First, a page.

When he left his father’s house he hired out at teaming, twelve dollars a month and found. Cathcart had this sign of a sound nature—that he loved a horse. His employer gave him some discretion in buying and selling; and soon, by purchase and exchange, Cathcart had made up the best team in the neighborhood. Nothing went over the road that everybody stared at more than his horses. It pleased him to see men pull up, look over the horses, and exclaim:

“That’s a team for you! I say, mister, will you sell those horses?”

He was pleased almost every day. His horses were moderately large but compact, and the very models of strength. Look at them! The fine ear, the clean and finished look of their heads, and, above all, the large, lively eyes that easily change expression, and you will see that they have nerve as well as muscle. If you doubt, you should see them when a heavy load threatens to stall them; the rousing, the excitement, the prodigious swell of muscles, and, when the load is safely brought up or through, the nervous flash of the eye, and the restless champ upon the bit! He loved their company—loved to feed them—loved to take his book (he was ever and always a reader) at noon, after his frugal meal was done, and sit by his team, while the horses ground their oats, or cracked and craunched their Indian corn. Do you wonder, reader, at such pleasure? Then you know little of some scenes of life. Ask an old Western wagoner, what have been the happiest hours of his life—and he will tell you—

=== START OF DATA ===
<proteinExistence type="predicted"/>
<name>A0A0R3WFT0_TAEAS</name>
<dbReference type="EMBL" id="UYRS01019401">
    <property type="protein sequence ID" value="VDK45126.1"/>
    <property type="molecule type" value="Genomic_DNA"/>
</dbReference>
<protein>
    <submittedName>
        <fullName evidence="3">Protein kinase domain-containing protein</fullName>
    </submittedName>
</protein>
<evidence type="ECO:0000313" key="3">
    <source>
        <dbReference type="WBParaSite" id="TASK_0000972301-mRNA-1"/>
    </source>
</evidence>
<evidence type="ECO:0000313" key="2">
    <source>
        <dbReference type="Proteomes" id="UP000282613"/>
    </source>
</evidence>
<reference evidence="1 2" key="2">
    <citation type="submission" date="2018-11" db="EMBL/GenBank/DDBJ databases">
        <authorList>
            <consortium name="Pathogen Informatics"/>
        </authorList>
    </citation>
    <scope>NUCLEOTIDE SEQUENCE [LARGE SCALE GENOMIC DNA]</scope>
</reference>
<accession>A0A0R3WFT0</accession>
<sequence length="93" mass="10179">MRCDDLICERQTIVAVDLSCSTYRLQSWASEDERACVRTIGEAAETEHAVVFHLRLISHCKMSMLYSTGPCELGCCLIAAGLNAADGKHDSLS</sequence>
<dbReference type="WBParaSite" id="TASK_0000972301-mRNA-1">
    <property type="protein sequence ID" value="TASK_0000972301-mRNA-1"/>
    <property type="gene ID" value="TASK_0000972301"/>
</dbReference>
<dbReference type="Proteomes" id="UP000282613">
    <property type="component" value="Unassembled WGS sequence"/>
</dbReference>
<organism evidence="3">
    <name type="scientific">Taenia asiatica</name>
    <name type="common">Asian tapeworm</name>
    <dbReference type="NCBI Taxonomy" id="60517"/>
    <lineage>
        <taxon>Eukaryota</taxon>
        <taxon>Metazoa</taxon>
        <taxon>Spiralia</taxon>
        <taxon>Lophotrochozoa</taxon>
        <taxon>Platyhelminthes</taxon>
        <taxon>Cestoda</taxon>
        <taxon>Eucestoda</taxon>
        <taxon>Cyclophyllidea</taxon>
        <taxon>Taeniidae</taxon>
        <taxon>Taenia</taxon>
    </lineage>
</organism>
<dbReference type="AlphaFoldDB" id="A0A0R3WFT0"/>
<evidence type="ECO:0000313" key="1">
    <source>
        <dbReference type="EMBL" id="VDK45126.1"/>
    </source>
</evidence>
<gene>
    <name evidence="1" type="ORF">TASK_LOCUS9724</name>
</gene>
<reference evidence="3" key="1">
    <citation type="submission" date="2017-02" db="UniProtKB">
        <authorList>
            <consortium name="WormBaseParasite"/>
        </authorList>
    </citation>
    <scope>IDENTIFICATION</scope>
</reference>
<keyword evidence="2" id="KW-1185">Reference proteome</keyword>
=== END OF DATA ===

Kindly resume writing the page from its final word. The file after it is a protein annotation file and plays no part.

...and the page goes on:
“Well, stranger, I’ve seen some pretty jolly times. but, for solid comfort, I think I’ve enjoyed the most when I was laying in my wagon near a creek, and the fire was flickering among the trees, and I was jest goin’ to sleep—I think I never heard anything quite so pleasant as my horses, at both ends of the wagon, chankin corn!”

His employer died. It being autumn, Cathcart engaged to clear off a piece of mountain wood, and haul it to town, at so much a cord. Doing well at this, the next fall he took a contract for making charcoal, and became almost a hermit in the woods—chopping, piling, and tending the heap; and, until he had completed the job, living in a shanty of his own construction.

In summer, he worked upon the farm, getting fair wages; and thus, in five years, he found himself rich—for he had earned a thousand dollars and won a royal woman’s heart.